Moksha Yoga offers irresistible deal

‘Sweaty’ is not enough to describe my body’s outpour from a one hour session of Moksha Yoga’s affordable community class.

On Sundays from 3 to 4 p.m., Moksha Yoga offers a class priced at only five dollars. With towels and mats available for rent at two dollars each, this session is an inexpensive alternative to Wilfrid Laurier University’s Athletic Complex.

A great way to bring some warmth into our stiff winter bodies, the Waterloo studio left me ⎯ and 47 other participants ⎯ dripping within five minutes of entering the 41 degree practice room.

The class began with community members lying in savasana, or corpse pose. Participants lay silently on their backs, palms facing upward before the class officially began to let joiners trickle in.

Moving at a comfortable pace of practicing pranayama breathing before poses, participants exercised the usual yoga positions of cobra and downward dog intermittent with a series of standing poses such as tree pose, warrior one and warrior two.

Laurier Alumni and instructor Cat Edwards encouraged that whether you are seeking stress relief, flexibility or strength this class is for everyone. “It essentially systematically works through every major muscle group and all of your joints.”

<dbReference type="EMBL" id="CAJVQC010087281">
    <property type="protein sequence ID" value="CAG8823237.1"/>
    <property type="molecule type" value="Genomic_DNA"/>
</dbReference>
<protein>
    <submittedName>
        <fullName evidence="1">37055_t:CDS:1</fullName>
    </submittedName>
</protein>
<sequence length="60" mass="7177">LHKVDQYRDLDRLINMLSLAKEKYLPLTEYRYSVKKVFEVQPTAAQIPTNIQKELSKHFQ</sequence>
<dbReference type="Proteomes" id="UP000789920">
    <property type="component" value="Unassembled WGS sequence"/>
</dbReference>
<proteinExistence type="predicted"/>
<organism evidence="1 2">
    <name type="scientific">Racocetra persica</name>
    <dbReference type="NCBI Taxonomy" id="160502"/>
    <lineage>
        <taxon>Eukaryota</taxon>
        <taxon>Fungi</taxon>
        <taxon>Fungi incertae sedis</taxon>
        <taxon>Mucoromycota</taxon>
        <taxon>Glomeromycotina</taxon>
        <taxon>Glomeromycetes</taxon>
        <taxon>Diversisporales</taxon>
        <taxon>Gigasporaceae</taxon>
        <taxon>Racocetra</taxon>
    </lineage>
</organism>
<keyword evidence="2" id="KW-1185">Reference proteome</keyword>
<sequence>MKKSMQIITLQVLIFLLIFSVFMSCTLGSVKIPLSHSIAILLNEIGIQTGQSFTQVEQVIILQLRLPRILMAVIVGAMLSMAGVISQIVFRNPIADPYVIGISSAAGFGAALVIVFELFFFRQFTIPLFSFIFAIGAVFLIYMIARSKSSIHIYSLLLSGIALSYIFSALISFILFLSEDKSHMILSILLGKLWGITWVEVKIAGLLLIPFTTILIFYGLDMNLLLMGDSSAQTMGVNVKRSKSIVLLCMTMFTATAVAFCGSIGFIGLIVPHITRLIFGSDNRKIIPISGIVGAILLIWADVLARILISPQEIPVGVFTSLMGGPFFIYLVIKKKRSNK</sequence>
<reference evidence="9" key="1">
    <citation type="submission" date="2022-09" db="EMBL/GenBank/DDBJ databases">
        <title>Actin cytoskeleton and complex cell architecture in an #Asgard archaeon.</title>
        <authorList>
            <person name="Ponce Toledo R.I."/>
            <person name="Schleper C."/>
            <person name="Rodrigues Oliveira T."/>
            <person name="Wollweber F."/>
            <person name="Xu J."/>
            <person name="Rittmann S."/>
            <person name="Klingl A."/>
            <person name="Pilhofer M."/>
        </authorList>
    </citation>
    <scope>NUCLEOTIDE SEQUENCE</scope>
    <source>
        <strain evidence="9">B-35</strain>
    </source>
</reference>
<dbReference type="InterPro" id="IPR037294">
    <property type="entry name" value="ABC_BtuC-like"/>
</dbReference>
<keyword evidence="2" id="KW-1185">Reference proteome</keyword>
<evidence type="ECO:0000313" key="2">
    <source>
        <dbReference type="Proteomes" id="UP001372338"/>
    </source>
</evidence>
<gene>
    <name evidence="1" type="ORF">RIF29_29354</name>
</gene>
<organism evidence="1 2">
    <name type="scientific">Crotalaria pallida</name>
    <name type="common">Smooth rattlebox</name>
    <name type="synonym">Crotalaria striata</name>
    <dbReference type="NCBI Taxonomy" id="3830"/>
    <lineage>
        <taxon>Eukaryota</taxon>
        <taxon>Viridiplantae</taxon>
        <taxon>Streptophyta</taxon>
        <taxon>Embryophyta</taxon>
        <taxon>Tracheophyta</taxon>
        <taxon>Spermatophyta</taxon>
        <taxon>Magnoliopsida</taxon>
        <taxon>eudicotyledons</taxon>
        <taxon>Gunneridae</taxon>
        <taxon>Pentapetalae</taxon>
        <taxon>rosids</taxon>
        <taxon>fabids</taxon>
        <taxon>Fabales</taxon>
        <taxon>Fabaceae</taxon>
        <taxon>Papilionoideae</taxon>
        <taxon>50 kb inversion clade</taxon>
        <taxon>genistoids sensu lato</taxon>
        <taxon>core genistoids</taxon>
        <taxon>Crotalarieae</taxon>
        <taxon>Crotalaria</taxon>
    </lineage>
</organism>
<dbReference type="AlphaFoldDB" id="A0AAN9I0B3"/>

While the routine is not overly challenging for people who have practiced yoga before, the heat adds an unexpected intensity to the workout.

Marsha Jaworski, another instructor at Moksha, suggested that new participants take the class at their own pace, “Just know that at any time you can stop, take some water and lay on your mat, relax, catch your breath, there’s never any pressure to keep in pace.”

Jaworski admitted to taking breaks herself if necessary, recommending a 60-minute session like the community class for beginners over 90-minute classes.

“There’s some days where if I’ve had too much coffee or not enough water, or not enough to eat, or eaten a big meal too close to the class time, I can feel dizzy. I just lie down on my mat and wait ‘til it passes and then rejoin the class.”

The class ended with another breathing exercise called kapalabhati that Edwards described as a cleansing breath and an ab exercise.

Beginners may find this class uncomfortable at first, but the routine becomes increasingly more comfortable as your heart rate, and even sweat rate adjusts.

Edwards encourages participants to arrive early to secure a spot in the class, on a previous Sunday Moksha had to turn participants away as early as 2:45p.m.

Although the studio, like the Laurier gym was crowded this past Sunday ⎯ reaching 48 of their 50 person capacity ⎯ unlike WLU’s athletic complex, the workout quality was not affected by the crowd of the room.

Moksha Yoga is located at 55 Erb Street East ⎯ approximately a fifteen-minute walk from Wilfrid Laurier University.

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